Publishers Weekly - Publisher's WeeklySet in the rosy, never-never land of romantic fiction, this debut novel has little to recommend it except a timely theme. The characters are one-dimensional, the language is stiff and the flat descriptions are not enlivened by a parade of brand names. In the starring role is Jennifer Martin, a beautifulbut also smart and hard-hittingTV newswoman in New York. Her big break comes when a bomb explodes in Grand Central Station, killing the Channel 7 anchorman, among many others. Having rushed to report on the scene, Jennifer swoons in the arms of an attractive British photojournalist before hurrying back to the studio, where she's promoted to the empty anchor spot. Her career and her transcontinental love affair surge forward until sudden tragedy strikes. Afterward, Jennifer stoically pulls herself together to accept a job anchoring the network news and a proposal of marriage from a wholly different quarter. The love scenes are fairly steamy and Stern manages to pull a few heartstrings. But for the most part, this is formula romance fiction of the least rewarding kind. Major ad/promo; first serial to Cosmopolitan. (September)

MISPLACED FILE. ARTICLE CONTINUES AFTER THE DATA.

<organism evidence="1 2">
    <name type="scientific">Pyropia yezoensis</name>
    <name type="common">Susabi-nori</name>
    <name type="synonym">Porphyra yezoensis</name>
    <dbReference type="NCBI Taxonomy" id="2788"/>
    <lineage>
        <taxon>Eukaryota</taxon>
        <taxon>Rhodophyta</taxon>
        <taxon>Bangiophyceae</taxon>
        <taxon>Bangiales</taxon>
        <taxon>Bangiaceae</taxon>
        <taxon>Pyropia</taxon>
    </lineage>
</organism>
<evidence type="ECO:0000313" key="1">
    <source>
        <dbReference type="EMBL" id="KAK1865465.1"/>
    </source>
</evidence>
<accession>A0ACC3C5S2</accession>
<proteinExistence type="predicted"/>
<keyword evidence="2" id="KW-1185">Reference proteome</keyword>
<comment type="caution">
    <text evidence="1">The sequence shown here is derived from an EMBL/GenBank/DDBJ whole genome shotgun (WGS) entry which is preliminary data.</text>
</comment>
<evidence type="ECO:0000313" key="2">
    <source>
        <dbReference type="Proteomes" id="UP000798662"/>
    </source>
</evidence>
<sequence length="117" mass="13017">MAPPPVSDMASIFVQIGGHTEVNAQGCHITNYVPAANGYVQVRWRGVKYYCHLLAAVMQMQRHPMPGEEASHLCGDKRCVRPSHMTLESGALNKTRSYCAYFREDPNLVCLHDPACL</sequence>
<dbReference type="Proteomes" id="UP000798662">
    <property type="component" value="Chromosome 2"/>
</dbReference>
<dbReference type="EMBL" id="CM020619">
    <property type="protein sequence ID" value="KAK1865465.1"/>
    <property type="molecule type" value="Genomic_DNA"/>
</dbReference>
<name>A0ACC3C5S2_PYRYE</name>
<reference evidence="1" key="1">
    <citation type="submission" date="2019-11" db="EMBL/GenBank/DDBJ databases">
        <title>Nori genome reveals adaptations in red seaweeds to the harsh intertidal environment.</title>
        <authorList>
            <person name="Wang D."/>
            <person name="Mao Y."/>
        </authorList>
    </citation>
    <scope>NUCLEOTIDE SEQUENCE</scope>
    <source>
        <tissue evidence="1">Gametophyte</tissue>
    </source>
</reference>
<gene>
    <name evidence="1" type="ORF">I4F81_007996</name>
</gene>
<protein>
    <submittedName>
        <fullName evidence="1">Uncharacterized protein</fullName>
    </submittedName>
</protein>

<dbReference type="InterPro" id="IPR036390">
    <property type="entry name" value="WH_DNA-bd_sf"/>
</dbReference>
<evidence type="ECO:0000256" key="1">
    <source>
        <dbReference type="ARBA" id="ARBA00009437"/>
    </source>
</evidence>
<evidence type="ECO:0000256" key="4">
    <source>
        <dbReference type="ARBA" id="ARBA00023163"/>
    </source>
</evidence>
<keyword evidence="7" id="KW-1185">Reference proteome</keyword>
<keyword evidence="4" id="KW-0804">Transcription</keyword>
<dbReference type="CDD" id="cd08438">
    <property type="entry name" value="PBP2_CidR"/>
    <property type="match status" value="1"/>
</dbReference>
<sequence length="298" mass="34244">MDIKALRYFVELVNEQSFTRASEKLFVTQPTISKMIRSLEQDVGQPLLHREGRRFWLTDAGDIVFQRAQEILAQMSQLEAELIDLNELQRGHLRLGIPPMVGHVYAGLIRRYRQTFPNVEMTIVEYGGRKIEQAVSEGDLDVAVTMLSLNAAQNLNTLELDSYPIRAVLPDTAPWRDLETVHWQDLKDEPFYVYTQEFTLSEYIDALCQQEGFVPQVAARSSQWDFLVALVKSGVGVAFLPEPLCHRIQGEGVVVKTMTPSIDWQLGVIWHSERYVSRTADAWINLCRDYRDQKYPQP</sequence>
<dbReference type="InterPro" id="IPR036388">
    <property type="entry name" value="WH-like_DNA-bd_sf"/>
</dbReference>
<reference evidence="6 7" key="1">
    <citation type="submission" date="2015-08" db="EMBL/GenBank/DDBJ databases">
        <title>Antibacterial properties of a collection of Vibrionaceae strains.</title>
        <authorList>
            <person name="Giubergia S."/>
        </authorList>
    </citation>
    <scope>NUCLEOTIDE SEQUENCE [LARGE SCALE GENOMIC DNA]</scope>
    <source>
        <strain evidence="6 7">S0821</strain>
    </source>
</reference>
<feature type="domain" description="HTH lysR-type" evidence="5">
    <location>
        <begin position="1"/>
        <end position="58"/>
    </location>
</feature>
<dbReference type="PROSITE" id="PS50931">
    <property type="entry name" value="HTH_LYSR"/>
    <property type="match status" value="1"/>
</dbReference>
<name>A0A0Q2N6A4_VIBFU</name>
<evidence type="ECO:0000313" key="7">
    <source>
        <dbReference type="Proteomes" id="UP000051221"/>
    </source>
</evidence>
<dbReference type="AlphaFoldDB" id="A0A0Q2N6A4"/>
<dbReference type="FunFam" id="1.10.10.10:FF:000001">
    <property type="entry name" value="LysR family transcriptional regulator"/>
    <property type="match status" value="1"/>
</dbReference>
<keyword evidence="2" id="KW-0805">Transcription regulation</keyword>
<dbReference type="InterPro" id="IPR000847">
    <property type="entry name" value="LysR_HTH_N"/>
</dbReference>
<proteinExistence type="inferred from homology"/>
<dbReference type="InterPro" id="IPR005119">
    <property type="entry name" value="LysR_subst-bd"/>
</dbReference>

Library Journal - Library JournalJennifer Martin is a heroine straight out of Cosmopolitan (indeed, they have bought serial rights to this first novel). Beautiful, talented, and ambitious, she successfully juggles a passionate love affair with a similarly handsome, rich, talented Englishman and a fast-track career as a TV newswoman. But perfect people make boring books. With little conflict in Jennifer's emotional life (when her lover dies she recovers in 40 pages), or in her career (her boss and coworkers all adore her), her story becomes a catalog of clothes, gifts, and airline schedules. It reads like a novel put together by the numbers. Donna L. Schulman, NYU Libs.
- Penguin Publishing Group
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